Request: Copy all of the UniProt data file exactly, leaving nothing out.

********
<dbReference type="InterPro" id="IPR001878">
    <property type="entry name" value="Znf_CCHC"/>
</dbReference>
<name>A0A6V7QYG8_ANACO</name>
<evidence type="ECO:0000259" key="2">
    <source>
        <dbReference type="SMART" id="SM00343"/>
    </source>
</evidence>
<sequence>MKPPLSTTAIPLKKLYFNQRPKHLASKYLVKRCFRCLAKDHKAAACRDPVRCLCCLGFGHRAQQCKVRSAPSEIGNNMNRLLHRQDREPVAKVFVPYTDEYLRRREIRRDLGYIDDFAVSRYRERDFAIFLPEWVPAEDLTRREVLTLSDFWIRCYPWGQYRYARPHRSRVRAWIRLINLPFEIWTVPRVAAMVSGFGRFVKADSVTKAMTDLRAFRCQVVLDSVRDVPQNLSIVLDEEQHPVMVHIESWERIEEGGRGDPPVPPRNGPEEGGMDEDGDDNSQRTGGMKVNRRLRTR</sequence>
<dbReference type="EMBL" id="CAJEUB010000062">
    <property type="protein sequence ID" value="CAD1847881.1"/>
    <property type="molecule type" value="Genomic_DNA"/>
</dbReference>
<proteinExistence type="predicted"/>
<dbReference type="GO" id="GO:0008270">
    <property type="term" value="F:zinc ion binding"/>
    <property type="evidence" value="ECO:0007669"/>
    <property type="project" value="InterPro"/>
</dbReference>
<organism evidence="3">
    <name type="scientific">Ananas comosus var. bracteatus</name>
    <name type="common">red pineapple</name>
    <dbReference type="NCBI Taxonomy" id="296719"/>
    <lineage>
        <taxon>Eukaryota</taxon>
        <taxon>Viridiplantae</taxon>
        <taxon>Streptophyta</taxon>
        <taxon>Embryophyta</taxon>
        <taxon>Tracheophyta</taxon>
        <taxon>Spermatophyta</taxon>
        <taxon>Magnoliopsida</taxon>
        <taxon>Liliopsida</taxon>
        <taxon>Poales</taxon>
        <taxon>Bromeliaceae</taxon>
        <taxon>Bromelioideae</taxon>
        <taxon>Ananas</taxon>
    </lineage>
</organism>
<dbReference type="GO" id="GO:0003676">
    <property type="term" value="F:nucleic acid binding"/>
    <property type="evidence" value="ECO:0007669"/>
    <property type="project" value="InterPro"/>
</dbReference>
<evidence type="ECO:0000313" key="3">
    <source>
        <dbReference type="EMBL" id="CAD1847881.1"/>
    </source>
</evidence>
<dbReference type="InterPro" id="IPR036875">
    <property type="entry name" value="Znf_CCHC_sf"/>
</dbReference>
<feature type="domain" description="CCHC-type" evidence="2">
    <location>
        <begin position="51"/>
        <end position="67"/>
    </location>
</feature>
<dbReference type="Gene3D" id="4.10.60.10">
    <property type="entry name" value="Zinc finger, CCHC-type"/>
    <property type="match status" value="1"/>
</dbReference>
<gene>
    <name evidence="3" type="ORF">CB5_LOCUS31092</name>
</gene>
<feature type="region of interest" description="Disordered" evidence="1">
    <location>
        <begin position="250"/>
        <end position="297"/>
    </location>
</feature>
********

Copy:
<dbReference type="InterPro" id="IPR001878">
    <property type="entry name" value="Znf_CCHC"/>
</dbReference>
<name>A0A6V7QYG8_ANACO</name>
<evidence type="ECO:0000259" key="2">
    <source>
        <dbReference type="SMART" id="SM00343"/>
    </source>
</evidence>
<sequence>MKPPLSTTAIPLKKLYFNQRPKHLASKYLVKRCFRCLAKDHKAAACRDPVRCLCCLGFGHRAQQCKVRSAPSEIGNNMNRLLHRQDREPVAKVFVPYTDEYLRRREIRRDLGYIDDFAVSRYRERDFAIFLPEWVPAEDLTRREVLTLSDFWIRCYPWGQYRYARPHRSRVRAWIRLINLPFEIWTVPRVAAMVSGFGRFVKADSVTKAMTDLRAFRCQVVLDSVRDVPQNLSIVLDEEQHPVMVHIESWERIEEGGRGDPPVPPRNGPEEGGMDEDGDDNSQRTGGMKVNRRLRTR</sequence>
<dbReference type="EMBL" id="CAJEUB010000062">
    <property type="protein sequence ID" value="CAD1847881.1"/>
    <property type="molecule type" value="Genomic_DNA"/>
</dbReference>
<proteinExistence type="predicted"/>
<dbReference type="GO" id="GO:0008270">
    <property type="term" value="F:zinc ion binding"/>
    <property type="evidence" value="ECO:0007669"/>
    <property type="project" value="InterPro"/>
</dbReference>
<organism evidence="3">
    <name type="scientific">Ananas comosus var. bracteatus</name>
    <name type="common">red pineapple</name>
    <dbReference type="NCBI Taxonomy" id="296719"/>
    <lineage>
        <taxon>Eukaryota</taxon>
        <taxon>Viridiplantae</taxon>
        <taxon>Streptophyta</taxon>
        <taxon>Embryophyta</taxon>
        <taxon>Tracheophyta</taxon>
        <taxon>Spermatophyta</taxon>
        <taxon>Magnoliopsida</taxon>
        <taxon>Liliopsida</taxon>
        <taxon>Poales</taxon>
        <taxon>Bromeliaceae</taxon>
        <taxon>Bromelioideae</taxon>
        <taxon>Ananas</taxon>
    </lineage>
</organism>
<dbReference type="GO" id="GO:0003676">
    <property type="term" value="F:nucleic acid binding"/>
    <property type="evidence" value="ECO:0007669"/>
    <property type="project" value="InterPro"/>
</dbReference>
<evidence type="ECO:0000313" key="3">
    <source>
        <dbReference type="EMBL" id="CAD1847881.1"/>
    </source>
</evidence>
<dbReference type="InterPro" id="IPR036875">
    <property type="entry name" value="Znf_CCHC_sf"/>
</dbReference>
<feature type="domain" description="CCHC-type" evidence="2">
    <location>
        <begin position="51"/>
        <end position="67"/>
    </location>
</feature>
<dbReference type="Gene3D" id="4.10.60.10">
    <property type="entry name" value="Zinc finger, CCHC-type"/>
    <property type="match status" value="1"/>
</dbReference>
<gene>
    <name evidence="3" type="ORF">CB5_LOCUS31092</name>
</gene>
<feature type="region of interest" description="Disordered" evidence="1">
    <location>
        <begin position="250"/>
        <end position="297"/>
    </location>
</feature>